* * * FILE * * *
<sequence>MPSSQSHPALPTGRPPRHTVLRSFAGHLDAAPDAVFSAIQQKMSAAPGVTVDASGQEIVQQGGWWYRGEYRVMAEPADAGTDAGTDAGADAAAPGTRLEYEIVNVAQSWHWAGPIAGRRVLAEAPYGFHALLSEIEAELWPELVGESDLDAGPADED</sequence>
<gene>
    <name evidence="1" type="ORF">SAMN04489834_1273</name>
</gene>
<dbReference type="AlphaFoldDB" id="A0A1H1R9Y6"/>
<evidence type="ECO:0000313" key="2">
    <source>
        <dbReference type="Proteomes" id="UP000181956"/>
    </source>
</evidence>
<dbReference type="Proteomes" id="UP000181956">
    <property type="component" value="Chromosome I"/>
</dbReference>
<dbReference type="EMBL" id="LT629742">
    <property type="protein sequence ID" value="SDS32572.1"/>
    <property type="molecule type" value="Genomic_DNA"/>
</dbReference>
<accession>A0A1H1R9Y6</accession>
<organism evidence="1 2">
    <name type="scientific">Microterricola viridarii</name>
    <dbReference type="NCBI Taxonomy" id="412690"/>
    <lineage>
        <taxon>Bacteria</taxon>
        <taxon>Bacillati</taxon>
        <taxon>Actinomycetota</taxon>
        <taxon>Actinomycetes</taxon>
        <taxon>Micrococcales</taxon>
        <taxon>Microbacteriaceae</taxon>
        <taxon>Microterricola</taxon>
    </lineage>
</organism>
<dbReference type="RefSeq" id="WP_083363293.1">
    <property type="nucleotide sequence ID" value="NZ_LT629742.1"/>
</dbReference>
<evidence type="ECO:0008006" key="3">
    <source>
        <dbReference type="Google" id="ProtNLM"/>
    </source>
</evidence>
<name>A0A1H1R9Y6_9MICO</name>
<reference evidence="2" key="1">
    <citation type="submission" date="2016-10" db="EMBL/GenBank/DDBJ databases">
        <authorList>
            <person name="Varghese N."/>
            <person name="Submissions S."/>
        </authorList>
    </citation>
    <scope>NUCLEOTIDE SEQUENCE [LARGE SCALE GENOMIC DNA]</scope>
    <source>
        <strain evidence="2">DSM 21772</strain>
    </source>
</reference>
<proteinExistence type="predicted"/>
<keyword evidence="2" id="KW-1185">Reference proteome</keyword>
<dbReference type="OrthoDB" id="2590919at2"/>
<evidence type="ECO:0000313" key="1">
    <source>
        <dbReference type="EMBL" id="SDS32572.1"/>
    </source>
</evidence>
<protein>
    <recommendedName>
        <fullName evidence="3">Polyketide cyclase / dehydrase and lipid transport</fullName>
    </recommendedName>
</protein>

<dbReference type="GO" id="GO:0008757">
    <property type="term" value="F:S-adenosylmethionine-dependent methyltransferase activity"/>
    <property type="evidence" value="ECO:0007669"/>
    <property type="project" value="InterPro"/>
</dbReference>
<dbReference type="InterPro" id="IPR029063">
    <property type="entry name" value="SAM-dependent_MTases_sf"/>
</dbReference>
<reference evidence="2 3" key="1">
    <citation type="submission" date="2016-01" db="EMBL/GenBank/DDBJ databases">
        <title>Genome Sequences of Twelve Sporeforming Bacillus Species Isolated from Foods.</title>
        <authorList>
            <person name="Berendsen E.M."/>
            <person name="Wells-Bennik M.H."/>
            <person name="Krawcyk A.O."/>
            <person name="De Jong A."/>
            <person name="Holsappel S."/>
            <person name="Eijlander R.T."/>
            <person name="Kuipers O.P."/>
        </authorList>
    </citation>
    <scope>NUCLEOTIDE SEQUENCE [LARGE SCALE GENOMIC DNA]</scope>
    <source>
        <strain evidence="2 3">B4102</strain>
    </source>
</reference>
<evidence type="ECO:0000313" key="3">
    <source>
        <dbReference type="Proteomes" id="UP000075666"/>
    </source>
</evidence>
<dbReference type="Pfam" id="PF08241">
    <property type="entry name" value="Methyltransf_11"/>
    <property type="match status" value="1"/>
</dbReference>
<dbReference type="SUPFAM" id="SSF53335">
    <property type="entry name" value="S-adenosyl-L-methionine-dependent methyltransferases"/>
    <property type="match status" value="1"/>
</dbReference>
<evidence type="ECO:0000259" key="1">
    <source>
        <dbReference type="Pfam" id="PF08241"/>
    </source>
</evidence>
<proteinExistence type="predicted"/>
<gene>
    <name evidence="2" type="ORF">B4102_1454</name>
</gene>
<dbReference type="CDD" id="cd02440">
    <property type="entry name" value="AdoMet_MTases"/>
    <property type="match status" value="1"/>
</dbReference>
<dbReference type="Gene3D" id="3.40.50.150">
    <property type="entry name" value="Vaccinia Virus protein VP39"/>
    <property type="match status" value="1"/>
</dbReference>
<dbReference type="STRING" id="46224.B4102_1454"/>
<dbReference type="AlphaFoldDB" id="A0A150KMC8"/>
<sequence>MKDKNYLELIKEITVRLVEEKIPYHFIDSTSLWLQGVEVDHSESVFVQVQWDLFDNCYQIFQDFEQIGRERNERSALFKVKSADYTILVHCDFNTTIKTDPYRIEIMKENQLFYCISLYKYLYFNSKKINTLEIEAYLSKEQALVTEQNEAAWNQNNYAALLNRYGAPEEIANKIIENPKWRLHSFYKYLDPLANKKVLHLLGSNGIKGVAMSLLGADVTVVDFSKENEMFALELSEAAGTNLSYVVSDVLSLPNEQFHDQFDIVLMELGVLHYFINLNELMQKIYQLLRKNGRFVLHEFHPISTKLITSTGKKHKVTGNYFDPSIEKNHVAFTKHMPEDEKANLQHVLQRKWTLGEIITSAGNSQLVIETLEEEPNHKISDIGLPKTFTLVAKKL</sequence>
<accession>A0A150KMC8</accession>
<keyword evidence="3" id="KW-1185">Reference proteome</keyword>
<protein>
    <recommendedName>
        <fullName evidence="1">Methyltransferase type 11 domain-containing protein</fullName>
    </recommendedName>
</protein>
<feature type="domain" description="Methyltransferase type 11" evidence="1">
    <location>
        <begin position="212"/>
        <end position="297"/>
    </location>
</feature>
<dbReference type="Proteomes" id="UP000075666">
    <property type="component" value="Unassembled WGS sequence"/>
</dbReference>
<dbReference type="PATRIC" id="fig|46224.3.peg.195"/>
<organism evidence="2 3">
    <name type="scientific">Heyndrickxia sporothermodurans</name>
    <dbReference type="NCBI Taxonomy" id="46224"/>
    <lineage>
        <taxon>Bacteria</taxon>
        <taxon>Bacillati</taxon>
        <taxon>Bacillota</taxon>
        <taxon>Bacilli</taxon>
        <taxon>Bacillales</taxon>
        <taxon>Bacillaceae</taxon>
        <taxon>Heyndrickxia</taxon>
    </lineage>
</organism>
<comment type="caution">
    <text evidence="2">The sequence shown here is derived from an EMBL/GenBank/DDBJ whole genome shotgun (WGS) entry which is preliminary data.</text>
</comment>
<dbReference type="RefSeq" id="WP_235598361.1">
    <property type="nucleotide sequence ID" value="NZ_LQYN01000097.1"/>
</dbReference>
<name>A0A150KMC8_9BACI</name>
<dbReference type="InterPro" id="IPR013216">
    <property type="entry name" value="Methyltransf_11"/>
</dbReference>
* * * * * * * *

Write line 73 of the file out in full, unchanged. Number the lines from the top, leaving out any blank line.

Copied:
</dbReference>